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The Lifetime Value of a Catalog Customer

Most catalogers have used the term customer lifetime value, but few of them have actually calculated it, or used it in determining their marketing strategy. Here at DoubleClick our staff has computed customer lifetime value for a number of clients, including catalogers. The results may be helpful for those in the catalog community who want to do the same thing. LTV provides a very useful measurement that can tell you whether your marketing program is going in the right direction. In this article, I will explain how we go about these projects, and what you can do with the results.

The need for a database

To compute lifetime value you need a customer database which contains both transactions and promotion history from the catalog, the web, as well as from retail if you have retail sales.  Few catalogers have such databases yet. Most of them have a fulfillment system like Ecometry, which is really swell for getting orders filled and keeping track of inventory, but is no real substitute for a multi-channel database.  Sitting on top of the database you need an analytical tool such as Ensemble or Brio, so that you can get immediate access to the data you need.

Tracking a newly acquired group of customers

Lifetime value tracks the buying behavior of a group of customers projecting that into the future. LTV is defined as the profits that you will receive from a given group of customers within the next three or four years.  For example, we took customers who were acquired in 2000, and measured their behavior in that year, 2001 and 2002.  Here is what we needed to know:

  1. The number of customers acquired in Year 1
  2. The number of catalogs used to acquire these customers
  3. The catalogs mailed to them after their first purchase
  4. The average catalog in the mail cost
  5. The customer retention rate  (Year 1 customers who continued to shop in subsequent years)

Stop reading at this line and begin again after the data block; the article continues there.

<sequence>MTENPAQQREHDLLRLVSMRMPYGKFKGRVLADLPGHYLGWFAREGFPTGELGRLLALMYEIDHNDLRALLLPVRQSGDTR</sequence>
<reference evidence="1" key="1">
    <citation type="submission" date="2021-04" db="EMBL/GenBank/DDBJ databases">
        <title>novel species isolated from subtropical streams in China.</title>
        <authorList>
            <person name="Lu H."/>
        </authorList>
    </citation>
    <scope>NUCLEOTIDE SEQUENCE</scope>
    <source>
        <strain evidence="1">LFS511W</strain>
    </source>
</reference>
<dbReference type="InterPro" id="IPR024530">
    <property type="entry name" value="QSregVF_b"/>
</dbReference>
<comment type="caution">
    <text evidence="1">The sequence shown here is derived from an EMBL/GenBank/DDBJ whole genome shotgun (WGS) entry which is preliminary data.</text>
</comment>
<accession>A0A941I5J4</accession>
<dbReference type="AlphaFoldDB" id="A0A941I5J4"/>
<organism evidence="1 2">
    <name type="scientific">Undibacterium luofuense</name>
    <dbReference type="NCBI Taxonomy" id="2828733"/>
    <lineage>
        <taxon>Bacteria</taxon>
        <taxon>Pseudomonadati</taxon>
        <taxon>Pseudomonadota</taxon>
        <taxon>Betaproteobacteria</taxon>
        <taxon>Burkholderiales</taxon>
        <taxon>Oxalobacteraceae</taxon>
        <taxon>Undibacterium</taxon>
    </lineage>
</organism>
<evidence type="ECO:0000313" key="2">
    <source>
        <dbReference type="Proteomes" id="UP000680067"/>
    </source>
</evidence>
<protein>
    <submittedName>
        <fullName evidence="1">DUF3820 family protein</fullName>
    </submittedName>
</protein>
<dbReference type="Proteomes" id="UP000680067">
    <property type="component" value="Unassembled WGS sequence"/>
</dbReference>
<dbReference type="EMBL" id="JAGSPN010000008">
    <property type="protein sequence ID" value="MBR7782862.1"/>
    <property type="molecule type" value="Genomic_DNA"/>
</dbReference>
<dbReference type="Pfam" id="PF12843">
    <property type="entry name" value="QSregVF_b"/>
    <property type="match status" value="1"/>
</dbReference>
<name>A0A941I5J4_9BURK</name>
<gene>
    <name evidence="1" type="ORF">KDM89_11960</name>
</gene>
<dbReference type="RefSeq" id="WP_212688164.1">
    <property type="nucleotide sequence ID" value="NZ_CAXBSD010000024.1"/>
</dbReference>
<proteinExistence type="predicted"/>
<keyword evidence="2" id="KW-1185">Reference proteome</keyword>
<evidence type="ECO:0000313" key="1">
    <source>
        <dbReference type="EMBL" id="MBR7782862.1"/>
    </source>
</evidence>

6. The customer referral rate (provided by Year 1 customers then and later)
  7. The average order size each year
  8. The average number of orders per year
  9. The cost of goods sold
  10. The average rate of returns
  11. The revenue and costs of shipping and handling
  12. The market rate of interest.

With these twelve factors, you can compile the catalog customer lifetime value. LTV is calculated on an Excel spreadsheet. It is not difficult to do if you have the data. Here is what a typical cataloger lifetime value table looks like:

This is a simplified table because it leaves out the returns, the shipping and handling revenue and costs, and the referrals. But it gives a good picture of how we went about the exercise in the catalogs that we studied.

The Retention Rate

As you can see from the top line, only about one third of the customers acquired in Year 1 come back to shop in Year 2. This figure was approximately the same in all the different segments that we studied.  In Year 2 and subsequent years, the retention rate becomes much higher. Many of the disloyal customers disappear after the first year. Sixty percent of those who do return in Year 2 are still buying in Year 3. Not only are they still buying, their average order size goes up, and the number of orders per year rises. Finally, the profit per customer goes up. You can see loyalty developing right before your eyes!

It took 800,000 catalogs to acquire the 200,000 Year 1 customers. Thereafter, to maintain sales the cataloger had to mail about 8 catalogs per person per year.  The lifetime computation includes the discount rate. This is a simple calculation that is needed to compute the Net Present Value of profits that you are going to receive in the future. The formula is D = (1+ i*2)n where i = the market rate of interest, and n = the number of years you have to wait.  If the market rate of interest is 6% then the discount rate in year 3 (2 years to wait) is 1.25.